PUC Hosts Critically Acclaimed Author Maxine Hong Kingston

By Giovanni Hashimoto on June 1, 2012

Critically acclaimed author Maxine Hong Kingston spoke at Pacific Union College, May 31, on the “Woman Warrior's Journey to Peace” in the latest and final installment for the year of the Colloquy Speaker Series. Kingston spoke about how she became involved in anti-war activism during the Vietnam War and protested against military action before the 2003 U.S. Occupation of Iraq. Speaking on how she and her husband aided AWOL soldiers in Hawaii during the Vietnam War, Kingston noted the important role one’s conscience plays in life. “I truly believe that what protects us from harm are our values, and our conscience, and being able to know what that conscience is saying.” Kingston said that peaceful values can be traced back through the history. “These values of non-violence, we can trace them to Martin Luther King, Jr., and before him, to Ghandi, and before Ghandi, to the American Transcendentalists,” she said. Thoreau opposed the First American Intervention (Mexican-American War) and even refused to pay taxes in protest, Kingston noted, but he could not get away from the signs of war. “Even in the quiet of Walden Pond, he could hear the music coming from his neighbors, and it was Marshall Music...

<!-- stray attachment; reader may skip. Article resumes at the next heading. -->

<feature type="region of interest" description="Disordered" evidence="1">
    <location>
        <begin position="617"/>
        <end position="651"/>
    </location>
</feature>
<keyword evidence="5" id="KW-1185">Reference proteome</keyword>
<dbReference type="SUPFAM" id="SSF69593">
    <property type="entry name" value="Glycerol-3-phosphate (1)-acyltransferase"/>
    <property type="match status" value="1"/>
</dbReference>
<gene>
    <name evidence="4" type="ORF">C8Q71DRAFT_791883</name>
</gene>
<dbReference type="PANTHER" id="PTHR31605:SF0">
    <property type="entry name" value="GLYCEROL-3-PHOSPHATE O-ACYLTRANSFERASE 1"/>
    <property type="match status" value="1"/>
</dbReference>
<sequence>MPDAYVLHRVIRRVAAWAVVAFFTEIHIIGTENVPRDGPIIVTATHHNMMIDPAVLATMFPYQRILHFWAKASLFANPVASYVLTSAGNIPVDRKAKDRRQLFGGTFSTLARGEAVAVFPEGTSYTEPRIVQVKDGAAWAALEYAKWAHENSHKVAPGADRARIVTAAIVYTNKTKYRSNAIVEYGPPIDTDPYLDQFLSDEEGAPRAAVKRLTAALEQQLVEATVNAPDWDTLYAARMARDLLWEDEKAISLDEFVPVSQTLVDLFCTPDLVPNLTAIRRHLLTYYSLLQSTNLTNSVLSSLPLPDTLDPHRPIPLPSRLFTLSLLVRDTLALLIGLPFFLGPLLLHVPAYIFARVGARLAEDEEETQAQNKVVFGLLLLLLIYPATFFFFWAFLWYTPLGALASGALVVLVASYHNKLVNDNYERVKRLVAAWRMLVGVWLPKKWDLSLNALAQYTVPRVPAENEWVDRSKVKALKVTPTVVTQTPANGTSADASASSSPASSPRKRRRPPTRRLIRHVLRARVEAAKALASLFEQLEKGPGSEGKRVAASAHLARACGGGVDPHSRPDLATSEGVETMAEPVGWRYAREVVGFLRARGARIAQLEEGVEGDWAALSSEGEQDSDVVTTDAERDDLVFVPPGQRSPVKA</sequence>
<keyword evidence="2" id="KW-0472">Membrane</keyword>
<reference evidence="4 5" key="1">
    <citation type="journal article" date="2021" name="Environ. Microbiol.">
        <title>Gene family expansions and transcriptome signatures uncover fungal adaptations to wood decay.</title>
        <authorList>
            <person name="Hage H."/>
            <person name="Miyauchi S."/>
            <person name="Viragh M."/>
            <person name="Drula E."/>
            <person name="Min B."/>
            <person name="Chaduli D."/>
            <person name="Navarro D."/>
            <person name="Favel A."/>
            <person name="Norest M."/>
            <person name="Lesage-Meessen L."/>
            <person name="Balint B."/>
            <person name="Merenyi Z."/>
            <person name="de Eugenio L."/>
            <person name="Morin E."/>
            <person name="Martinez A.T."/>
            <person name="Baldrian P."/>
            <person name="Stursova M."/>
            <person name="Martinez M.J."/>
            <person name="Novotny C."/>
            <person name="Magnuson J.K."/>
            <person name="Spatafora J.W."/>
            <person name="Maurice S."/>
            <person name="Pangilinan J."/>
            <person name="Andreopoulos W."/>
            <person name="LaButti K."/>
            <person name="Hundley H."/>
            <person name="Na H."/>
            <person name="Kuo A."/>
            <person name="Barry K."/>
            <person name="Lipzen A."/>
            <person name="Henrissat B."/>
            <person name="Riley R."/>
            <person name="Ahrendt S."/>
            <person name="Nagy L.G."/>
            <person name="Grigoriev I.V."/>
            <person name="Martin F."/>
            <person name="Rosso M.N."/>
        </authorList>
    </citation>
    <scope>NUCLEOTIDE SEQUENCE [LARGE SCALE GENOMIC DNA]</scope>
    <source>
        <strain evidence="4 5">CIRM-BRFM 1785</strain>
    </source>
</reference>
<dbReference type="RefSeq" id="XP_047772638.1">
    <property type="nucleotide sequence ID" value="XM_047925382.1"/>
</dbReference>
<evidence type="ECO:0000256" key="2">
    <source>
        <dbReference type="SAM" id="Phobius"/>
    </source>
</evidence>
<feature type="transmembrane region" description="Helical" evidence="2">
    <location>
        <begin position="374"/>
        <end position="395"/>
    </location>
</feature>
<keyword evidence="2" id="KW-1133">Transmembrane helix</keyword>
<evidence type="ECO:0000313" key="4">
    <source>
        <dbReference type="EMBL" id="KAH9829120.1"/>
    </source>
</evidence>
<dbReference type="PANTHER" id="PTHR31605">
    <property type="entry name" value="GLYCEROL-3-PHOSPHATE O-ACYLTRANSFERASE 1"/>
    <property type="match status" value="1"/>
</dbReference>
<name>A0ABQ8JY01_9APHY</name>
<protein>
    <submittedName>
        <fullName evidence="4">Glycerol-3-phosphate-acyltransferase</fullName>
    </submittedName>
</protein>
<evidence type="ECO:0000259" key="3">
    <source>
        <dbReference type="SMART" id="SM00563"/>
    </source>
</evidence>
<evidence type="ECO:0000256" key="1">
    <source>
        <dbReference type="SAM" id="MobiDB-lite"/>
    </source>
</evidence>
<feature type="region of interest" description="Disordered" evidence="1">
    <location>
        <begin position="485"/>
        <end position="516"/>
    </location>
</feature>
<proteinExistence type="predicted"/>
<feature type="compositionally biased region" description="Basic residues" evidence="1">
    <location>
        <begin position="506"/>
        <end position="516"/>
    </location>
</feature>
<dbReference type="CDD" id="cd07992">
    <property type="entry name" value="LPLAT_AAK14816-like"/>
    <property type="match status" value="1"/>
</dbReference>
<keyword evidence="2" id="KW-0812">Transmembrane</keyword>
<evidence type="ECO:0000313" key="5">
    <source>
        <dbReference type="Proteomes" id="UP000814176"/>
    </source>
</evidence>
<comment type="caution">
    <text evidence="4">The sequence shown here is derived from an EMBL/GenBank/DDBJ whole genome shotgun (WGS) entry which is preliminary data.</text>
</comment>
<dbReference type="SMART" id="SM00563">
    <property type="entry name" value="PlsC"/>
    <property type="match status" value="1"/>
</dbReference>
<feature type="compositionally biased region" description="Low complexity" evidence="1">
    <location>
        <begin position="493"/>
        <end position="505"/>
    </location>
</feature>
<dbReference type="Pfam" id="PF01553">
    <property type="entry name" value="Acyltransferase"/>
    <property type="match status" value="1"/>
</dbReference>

Read Story

Social Work Major Receives $30,000 Scholarship from PG&E

By Larry Peña on May 31, 2012

When PUC social work major Erica McCray went in to the PG&E office in Napa, Calif., on May 30, she thought she was interviewing for a chance at the company’s Bright Minds Scholarship. She was in for a surprise—PG&E had already selected her from a pool of 8,000 as one of ten statewide recipients of the $30,000 scholarship, renewable for four years of education. “When I walked in, there were balloons, cake, and a giant check with my name on it!” says McCray, emotion still ringing in her voice a day after the surprise award ceremony. “I just started praising the Lord…It blows my mind, and I still can’t stop smiling.” To McCray, the moment seems to be a turning point after many difficult years. When her husband abruptly left her six years ago, he took everything but their three children. McCray suddenly found herself without a partner, a significant income, or even access to what had been their joint bank account. Despite the sudden, unexpected hardships, McCray never stopped trusting God to sustain her through the most difficult times. “I had just been walking on faith,” she says. “I thought that the lessons I had to learn were how...
Read Story

Pastor Elizabeth Talbot at PUC: "Where Sin Abounded, Grace Abounded Even More"

By Lauren Armstrong on May 29, 2012